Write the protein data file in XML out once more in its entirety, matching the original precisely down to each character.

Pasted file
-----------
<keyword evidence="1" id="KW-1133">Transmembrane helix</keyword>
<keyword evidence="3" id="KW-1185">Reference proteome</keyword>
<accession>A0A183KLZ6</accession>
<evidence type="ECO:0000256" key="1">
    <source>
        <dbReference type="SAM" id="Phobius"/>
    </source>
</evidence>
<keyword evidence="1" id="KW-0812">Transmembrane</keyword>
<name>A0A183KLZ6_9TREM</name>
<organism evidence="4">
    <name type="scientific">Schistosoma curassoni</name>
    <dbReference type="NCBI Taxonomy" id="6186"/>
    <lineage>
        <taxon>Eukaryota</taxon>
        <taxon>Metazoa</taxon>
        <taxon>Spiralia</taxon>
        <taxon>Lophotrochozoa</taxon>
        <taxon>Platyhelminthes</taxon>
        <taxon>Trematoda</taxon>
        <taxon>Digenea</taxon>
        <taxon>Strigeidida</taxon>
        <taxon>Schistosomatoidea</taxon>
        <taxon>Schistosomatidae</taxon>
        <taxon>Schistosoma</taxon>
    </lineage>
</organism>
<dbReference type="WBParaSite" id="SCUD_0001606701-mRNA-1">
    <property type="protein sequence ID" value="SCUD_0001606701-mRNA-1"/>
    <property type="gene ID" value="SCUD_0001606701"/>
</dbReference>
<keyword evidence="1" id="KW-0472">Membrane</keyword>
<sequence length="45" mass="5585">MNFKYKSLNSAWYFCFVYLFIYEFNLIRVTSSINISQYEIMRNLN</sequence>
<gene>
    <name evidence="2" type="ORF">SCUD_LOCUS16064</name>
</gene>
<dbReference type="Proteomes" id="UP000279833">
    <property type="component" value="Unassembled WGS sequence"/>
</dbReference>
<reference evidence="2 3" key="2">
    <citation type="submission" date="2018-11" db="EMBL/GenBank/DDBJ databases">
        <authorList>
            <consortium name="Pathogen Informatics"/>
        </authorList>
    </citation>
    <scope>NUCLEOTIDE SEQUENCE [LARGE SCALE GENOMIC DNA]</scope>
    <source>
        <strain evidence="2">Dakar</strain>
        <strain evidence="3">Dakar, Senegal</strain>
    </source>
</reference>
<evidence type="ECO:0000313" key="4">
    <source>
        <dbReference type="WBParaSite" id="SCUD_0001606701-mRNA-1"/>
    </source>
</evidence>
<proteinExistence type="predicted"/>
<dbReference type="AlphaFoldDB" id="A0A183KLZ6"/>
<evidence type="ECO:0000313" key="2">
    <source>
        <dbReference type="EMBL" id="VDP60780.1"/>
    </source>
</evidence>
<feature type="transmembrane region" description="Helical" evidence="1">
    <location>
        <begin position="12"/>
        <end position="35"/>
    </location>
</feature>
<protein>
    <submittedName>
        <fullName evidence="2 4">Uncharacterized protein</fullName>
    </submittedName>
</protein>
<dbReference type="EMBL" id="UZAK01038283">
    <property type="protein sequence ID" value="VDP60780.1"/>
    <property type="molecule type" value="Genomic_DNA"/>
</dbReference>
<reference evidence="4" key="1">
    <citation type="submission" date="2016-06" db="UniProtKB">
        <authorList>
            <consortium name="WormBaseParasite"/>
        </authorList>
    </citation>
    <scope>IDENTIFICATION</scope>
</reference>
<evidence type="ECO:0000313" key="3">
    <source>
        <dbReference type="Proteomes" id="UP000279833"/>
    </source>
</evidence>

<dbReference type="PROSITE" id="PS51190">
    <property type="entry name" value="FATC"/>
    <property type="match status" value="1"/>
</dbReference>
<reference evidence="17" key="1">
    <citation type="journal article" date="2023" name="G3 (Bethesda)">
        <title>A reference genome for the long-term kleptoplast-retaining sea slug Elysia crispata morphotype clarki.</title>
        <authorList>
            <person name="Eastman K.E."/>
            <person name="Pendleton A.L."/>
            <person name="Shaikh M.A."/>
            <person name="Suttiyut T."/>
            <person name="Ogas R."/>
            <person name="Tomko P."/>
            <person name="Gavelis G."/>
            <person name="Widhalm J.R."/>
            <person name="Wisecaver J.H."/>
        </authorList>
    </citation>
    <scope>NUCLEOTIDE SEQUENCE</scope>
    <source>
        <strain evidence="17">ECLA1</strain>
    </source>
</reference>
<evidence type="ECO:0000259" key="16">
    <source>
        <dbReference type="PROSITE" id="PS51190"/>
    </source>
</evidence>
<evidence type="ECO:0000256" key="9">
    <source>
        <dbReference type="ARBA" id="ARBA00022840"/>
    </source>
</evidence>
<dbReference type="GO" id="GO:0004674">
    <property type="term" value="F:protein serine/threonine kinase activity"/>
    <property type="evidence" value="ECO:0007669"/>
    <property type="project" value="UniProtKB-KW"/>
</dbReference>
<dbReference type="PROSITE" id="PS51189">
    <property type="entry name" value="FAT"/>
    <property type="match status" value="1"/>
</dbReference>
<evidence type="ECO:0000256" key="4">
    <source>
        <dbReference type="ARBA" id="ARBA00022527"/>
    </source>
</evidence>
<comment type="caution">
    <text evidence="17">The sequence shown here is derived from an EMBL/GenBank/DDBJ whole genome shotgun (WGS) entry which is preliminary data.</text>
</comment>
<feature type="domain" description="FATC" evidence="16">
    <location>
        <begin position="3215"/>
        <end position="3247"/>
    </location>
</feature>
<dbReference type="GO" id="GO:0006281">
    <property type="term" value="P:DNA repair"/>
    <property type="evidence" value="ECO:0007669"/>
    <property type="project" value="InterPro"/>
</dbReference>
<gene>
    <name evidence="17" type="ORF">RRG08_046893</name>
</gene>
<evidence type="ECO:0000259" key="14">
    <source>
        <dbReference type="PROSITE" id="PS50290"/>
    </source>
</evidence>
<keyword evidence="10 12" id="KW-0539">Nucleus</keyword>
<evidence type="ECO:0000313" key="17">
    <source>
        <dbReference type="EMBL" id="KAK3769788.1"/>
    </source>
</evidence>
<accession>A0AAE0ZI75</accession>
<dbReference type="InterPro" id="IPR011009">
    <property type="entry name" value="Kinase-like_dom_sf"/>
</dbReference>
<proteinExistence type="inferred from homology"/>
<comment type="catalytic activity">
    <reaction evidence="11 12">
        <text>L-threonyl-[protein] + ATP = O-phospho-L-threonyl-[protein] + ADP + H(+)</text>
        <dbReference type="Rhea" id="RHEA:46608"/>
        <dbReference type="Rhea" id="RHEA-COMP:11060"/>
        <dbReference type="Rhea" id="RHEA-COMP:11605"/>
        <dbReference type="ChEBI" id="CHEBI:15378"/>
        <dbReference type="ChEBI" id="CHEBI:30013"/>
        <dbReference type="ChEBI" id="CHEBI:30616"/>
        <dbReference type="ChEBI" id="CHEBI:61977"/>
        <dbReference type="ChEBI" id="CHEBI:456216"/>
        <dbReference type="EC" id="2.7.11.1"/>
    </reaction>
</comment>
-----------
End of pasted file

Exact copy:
<keyword evidence="1" id="KW-1133">Transmembrane helix</keyword>
<keyword evidence="3" id="KW-1185">Reference proteome</keyword>
<accession>A0A183KLZ6</accession>
<evidence type="ECO:0000256" key="1">
    <source>
        <dbReference type="SAM" id="Phobius"/>
    </source>
</evidence>
<keyword evidence="1" id="KW-0812">Transmembrane</keyword>
<name>A0A183KLZ6_9TREM</name>
<organism evidence="4">
    <name type="scientific">Schistosoma curassoni</name>
    <dbReference type="NCBI Taxonomy" id="6186"/>
    <lineage>
        <taxon>Eukaryota</taxon>
        <taxon>Metazoa</taxon>
        <taxon>Spiralia</taxon>
        <taxon>Lophotrochozoa</taxon>
        <taxon>Platyhelminthes</taxon>
        <taxon>Trematoda</taxon>
        <taxon>Digenea</taxon>
        <taxon>Strigeidida</taxon>
        <taxon>Schistosomatoidea</taxon>
        <taxon>Schistosomatidae</taxon>
        <taxon>Schistosoma</taxon>
    </lineage>
</organism>
<dbReference type="WBParaSite" id="SCUD_0001606701-mRNA-1">
    <property type="protein sequence ID" value="SCUD_0001606701-mRNA-1"/>
    <property type="gene ID" value="SCUD_0001606701"/>
</dbReference>
<keyword evidence="1" id="KW-0472">Membrane</keyword>
<sequence length="45" mass="5585">MNFKYKSLNSAWYFCFVYLFIYEFNLIRVTSSINISQYEIMRNLN</sequence>
<gene>
    <name evidence="2" type="ORF">SCUD_LOCUS16064</name>
</gene>
<dbReference type="Proteomes" id="UP000279833">
    <property type="component" value="Unassembled WGS sequence"/>
</dbReference>
<reference evidence="2 3" key="2">
    <citation type="submission" date="2018-11" db="EMBL/GenBank/DDBJ databases">
        <authorList>
            <consortium name="Pathogen Informatics"/>
        </authorList>
    </citation>
    <scope>NUCLEOTIDE SEQUENCE [LARGE SCALE GENOMIC DNA]</scope>
    <source>
        <strain evidence="2">Dakar</strain>
        <strain evidence="3">Dakar, Senegal</strain>
    </source>
</reference>
<evidence type="ECO:0000313" key="4">
    <source>
        <dbReference type="WBParaSite" id="SCUD_0001606701-mRNA-1"/>
    </source>
</evidence>
<proteinExistence type="predicted"/>
<dbReference type="AlphaFoldDB" id="A0A183KLZ6"/>
<evidence type="ECO:0000313" key="2">
    <source>
        <dbReference type="EMBL" id="VDP60780.1"/>
    </source>
</evidence>
<feature type="transmembrane region" description="Helical" evidence="1">
    <location>
        <begin position="12"/>
        <end position="35"/>
    </location>
</feature>
<protein>
    <submittedName>
        <fullName evidence="2 4">Uncharacterized protein</fullName>
    </submittedName>
</protein>
<dbReference type="EMBL" id="UZAK01038283">
    <property type="protein sequence ID" value="VDP60780.1"/>
    <property type="molecule type" value="Genomic_DNA"/>
</dbReference>
<reference evidence="4" key="1">
    <citation type="submission" date="2016-06" db="UniProtKB">
        <authorList>
            <consortium name="WormBaseParasite"/>
        </authorList>
    </citation>
    <scope>IDENTIFICATION</scope>
</reference>
<evidence type="ECO:0000313" key="3">
    <source>
        <dbReference type="Proteomes" id="UP000279833"/>
    </source>
</evidence>

<dbReference type="PROSITE" id="PS51190">
    <property type="entry name" value="FATC"/>
    <property type="match status" value="1"/>
</dbReference>
<reference evidence="17" key="1">
    <citation type="journal article" date="2023" name="G3 (Bethesda)">
        <title>A reference genome for the long-term kleptoplast-retaining sea slug Elysia crispata morphotype clarki.</title>
        <authorList>
            <person name="Eastman K.E."/>
            <person name="Pendleton A.L."/>
            <person name="Shaikh M.A."/>
            <person name="Suttiyut T."/>
            <person name="Ogas R."/>
            <person name="Tomko P."/>
            <person name="Gavelis G."/>
            <person name="Widhalm J.R."/>
            <person name="Wisecaver J.H."/>
        </authorList>
    </citation>
    <scope>NUCLEOTIDE SEQUENCE</scope>
    <source>
        <strain evidence="17">ECLA1</strain>
    </source>
</reference>
<evidence type="ECO:0000259" key="16">
    <source>
        <dbReference type="PROSITE" id="PS51190"/>
    </source>
</evidence>
<evidence type="ECO:0000256" key="9">
    <source>
        <dbReference type="ARBA" id="ARBA00022840"/>
    </source>
</evidence>
<dbReference type="GO" id="GO:0004674">
    <property type="term" value="F:protein serine/threonine kinase activity"/>
    <property type="evidence" value="ECO:0007669"/>
    <property type="project" value="UniProtKB-KW"/>
</dbReference>
<dbReference type="PROSITE" id="PS51189">
    <property type="entry name" value="FAT"/>
    <property type="match status" value="1"/>
</dbReference>
<evidence type="ECO:0000256" key="4">
    <source>
        <dbReference type="ARBA" id="ARBA00022527"/>
    </source>
</evidence>
<comment type="caution">
    <text evidence="17">The sequence shown here is derived from an EMBL/GenBank/DDBJ whole genome shotgun (WGS) entry which is preliminary data.</text>
</comment>
<feature type="domain" description="FATC" evidence="16">
    <location>
        <begin position="3215"/>
        <end position="3247"/>
    </location>
</feature>
<dbReference type="GO" id="GO:0006281">
    <property type="term" value="P:DNA repair"/>
    <property type="evidence" value="ECO:0007669"/>
    <property type="project" value="InterPro"/>
</dbReference>
<gene>
    <name evidence="17" type="ORF">RRG08_046893</name>
</gene>
<evidence type="ECO:0000259" key="14">
    <source>
        <dbReference type="PROSITE" id="PS50290"/>
    </source>
</evidence>
<keyword evidence="10 12" id="KW-0539">Nucleus</keyword>
<evidence type="ECO:0000313" key="17">
    <source>
        <dbReference type="EMBL" id="KAK3769788.1"/>
    </source>
</evidence>
<accession>A0AAE0ZI75</accession>
<dbReference type="InterPro" id="IPR011009">
    <property type="entry name" value="Kinase-like_dom_sf"/>
</dbReference>
<proteinExistence type="inferred from homology"/>
<comment type="catalytic activity">
    <reaction evidence="11 12">
        <text>L-threonyl-[protein] + ATP = O-phospho-L-threonyl-[protein] + ADP + H(+)</text>
        <dbReference type="Rhea" id="RHEA:46608"/>
        <dbReference type="Rhea" id="RHEA-COMP:11060"/>
        <dbReference type="Rhea" id="RHEA-COMP:11605"/>
        <dbReference type="ChEBI" id="CHEBI:15378"/>
        <dbReference type="ChEBI" id="CHEBI:30013"/>
        <dbReference type="ChEBI" id="CHEBI:30616"/>
        <dbReference type="ChEBI" id="CHEBI:61977"/>
        <dbReference type="ChEBI" id="CHEBI:456216"/>
        <dbReference type="EC" id="2.7.11.1"/>
    </reaction>
</comment>